Georgia Southern Museum hosts world premiere of “From Protest to Peace”
Visitors to the Georgia Southern University Museum this fall will view, for the first time outside of its original venue, a stunning exhibition of international public art.
The display, titled ‘From Protest to Peace: Murals by the Bogside Artists of Northern Ireland,” includes eleven wall-paintings located on buildings along Rossville Street in the Northern Ireland city of Derry. The murals depict events from the recent troubled history of Northern Ireland.
‘It’s a real coup for us to have the world premiere of this exhibit,” said Howard Keeley, director of the University’s Center for Irish Studies and a co-curator of the exhibition. ‘The murals will be here until January 2008, and when they leave here, they will be traveling to a number of museums and universities around the U.S.”
The murals depicted in the exhibition were created by three men, Tom Kelly, his brother William Kelly, and their friend, Kevin Hasson, known collectively as The Bogside Artists. The artists are three distinct individuals: a humanist, a republican and a committed Christian. All three have personally experienced the unfolding of the Troubles’ during their lifetimes.
In painting the murals, the men continued an Ulster (Northern Ireland) tradition of using murals as a vehicle for social commentary, but they have taken the tradition further. The Bogside Artists use their murals in cross-community workshops involving both Protestant and Catholic youth to initiate discussions focused on the history and context embedded in the murals. The art is used to revisit the past, but also to encourage participants to reflect on their history beyond traditionally established boundaries. The result is a grass-roots effort designed to help move the process of peace and reconciliation forward.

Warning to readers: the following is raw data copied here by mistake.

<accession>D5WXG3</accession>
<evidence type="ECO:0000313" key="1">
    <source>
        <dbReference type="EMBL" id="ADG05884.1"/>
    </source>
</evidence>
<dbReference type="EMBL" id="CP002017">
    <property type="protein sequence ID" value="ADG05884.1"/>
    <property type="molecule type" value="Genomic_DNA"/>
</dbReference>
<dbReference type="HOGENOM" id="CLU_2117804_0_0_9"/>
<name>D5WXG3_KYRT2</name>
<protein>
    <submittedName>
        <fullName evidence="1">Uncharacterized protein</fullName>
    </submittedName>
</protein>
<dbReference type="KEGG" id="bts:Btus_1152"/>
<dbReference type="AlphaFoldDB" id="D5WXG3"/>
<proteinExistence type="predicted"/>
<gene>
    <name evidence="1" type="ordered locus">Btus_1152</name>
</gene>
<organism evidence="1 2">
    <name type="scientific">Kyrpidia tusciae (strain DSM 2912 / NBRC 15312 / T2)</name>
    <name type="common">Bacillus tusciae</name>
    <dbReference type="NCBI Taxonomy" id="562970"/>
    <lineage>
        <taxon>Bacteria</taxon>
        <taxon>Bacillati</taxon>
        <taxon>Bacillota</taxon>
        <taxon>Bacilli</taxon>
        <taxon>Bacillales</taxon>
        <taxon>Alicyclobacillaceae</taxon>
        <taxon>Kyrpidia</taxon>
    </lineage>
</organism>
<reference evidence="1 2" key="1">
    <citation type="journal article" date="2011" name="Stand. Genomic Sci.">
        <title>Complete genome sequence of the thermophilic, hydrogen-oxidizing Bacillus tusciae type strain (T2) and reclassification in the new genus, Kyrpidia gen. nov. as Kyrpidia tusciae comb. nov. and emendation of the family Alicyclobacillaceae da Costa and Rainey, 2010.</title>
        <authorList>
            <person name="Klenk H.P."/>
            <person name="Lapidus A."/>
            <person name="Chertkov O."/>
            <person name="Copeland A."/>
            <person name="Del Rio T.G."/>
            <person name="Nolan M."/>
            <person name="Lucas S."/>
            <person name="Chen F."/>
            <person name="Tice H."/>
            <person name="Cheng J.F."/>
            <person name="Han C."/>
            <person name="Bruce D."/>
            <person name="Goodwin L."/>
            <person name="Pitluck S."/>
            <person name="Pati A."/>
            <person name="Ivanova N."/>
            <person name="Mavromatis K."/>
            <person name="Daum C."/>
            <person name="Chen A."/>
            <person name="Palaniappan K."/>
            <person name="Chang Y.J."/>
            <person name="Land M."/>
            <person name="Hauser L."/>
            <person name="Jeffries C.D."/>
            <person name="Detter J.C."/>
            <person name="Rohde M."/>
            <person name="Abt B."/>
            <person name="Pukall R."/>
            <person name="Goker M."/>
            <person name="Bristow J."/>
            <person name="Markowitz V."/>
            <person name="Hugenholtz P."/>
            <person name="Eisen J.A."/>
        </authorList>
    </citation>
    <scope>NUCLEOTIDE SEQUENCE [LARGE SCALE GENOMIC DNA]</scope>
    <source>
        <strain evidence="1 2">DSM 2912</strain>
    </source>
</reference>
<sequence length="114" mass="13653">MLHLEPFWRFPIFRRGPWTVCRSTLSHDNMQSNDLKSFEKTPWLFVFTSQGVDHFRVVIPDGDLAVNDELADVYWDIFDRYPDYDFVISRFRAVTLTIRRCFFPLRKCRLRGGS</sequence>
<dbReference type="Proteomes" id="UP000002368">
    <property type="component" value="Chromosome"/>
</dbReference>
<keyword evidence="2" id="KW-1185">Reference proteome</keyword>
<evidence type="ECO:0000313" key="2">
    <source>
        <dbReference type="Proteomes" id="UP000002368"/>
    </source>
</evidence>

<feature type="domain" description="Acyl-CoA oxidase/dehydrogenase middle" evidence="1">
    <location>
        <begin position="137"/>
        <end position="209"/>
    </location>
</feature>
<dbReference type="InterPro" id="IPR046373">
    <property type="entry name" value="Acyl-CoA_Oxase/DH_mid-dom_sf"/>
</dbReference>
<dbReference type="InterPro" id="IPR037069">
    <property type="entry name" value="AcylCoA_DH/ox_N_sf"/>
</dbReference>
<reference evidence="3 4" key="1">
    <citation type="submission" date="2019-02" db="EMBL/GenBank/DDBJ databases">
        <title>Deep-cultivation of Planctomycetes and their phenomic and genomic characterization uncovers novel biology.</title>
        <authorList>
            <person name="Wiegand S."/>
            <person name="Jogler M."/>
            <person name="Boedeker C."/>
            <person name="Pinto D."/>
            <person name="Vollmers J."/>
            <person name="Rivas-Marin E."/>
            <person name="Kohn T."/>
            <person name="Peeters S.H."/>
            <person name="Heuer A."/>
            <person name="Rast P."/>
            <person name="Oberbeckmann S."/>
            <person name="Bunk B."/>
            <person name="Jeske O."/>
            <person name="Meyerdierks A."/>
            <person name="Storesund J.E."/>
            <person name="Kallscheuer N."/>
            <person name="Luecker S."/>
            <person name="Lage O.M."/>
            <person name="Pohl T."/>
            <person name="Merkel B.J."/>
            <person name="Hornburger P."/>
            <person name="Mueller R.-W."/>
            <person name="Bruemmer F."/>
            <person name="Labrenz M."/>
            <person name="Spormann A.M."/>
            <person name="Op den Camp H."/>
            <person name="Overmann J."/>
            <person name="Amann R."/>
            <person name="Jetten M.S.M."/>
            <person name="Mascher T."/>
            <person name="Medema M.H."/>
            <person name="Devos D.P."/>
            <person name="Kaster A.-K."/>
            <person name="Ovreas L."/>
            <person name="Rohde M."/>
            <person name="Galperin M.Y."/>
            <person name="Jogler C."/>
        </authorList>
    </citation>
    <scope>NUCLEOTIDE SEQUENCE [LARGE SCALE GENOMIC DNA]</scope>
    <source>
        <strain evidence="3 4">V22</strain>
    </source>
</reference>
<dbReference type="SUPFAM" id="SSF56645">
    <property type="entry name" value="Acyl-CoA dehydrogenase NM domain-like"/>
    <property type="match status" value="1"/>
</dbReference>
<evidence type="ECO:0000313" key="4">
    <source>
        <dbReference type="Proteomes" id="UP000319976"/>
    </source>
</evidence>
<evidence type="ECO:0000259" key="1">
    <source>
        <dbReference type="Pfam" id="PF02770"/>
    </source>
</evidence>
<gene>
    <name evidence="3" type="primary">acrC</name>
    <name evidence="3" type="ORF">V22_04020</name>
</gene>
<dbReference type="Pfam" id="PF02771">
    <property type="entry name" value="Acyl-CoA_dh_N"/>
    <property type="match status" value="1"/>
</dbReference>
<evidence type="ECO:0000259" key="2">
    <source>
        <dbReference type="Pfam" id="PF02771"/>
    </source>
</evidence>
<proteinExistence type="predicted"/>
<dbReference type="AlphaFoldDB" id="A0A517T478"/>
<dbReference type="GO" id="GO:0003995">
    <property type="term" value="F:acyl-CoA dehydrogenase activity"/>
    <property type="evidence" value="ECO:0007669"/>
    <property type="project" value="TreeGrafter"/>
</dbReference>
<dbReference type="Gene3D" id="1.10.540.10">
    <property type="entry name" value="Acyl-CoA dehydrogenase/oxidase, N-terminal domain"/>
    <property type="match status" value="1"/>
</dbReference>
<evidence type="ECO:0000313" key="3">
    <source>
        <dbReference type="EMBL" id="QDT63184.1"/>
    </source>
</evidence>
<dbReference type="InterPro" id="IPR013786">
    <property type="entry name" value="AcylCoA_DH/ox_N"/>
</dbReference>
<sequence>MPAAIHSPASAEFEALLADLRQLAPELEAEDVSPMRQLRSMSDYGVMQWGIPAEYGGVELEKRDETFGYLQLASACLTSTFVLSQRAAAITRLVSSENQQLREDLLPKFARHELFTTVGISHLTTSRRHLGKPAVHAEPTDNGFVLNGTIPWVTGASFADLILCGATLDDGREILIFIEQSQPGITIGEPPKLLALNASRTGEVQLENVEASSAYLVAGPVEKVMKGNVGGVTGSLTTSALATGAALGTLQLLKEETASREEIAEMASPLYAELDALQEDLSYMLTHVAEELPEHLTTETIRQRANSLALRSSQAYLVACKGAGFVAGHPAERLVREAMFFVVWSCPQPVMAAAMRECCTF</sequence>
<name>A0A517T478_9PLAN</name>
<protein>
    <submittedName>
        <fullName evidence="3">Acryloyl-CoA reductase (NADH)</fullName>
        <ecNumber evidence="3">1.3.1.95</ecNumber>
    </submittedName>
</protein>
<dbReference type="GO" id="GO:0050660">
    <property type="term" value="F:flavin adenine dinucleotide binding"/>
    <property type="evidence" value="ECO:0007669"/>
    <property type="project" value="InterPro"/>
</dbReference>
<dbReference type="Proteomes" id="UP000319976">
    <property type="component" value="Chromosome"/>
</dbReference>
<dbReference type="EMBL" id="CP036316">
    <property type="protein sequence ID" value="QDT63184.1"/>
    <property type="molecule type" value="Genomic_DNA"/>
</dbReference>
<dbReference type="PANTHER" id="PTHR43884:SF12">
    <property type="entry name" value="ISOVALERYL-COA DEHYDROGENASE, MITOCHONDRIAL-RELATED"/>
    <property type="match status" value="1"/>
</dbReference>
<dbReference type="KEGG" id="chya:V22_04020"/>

In recognizing and acknowledging a troubled past, the images of the artists serve as healing instruments in the difficult reconciliation process, ‘ said Bob Frigo, assistant director of the University Honors Program and a co-curator of the exhibit. ‘What sets The Bogside Artists apart from other muralists in Northern Ireland is their use of the mural as a peace-building tool in local cross-community workshops.”
The murals have been digitally reproduced in large format, and they are exhibited with educational panels that explore the history depicted in each mural. The educational panels were written by students in the Celtic Identity and Conflict course, taught by Steven Engel, director of the University Honors Program and another co-curator of the exhibit.
Six additional banners build the context of the exhibition, covering topics such as ‘the Troubles”; the Bogside Artists’ reconciliation workshops; and the city of Derry’s colonial past.
The original images of the murals were photographed by Martin Melaugh, research fellow at the University of Ulster, Magee campus, in Derry. Recent Georgia Southern graduate Joshua Jamison created the logo image for the exhibition and graphic design for the education panels.
The Georgia Southern Museum is open Monday through Friday from 9 a.m. to 5 p.m. and Saturday and Sunday from 2 to 5 p.m. Admission is free. For more information about the exhibition, contact the museum at 912-681-5444 or go to http://ceps.georgiasouthern.edu/museum/exhibits/.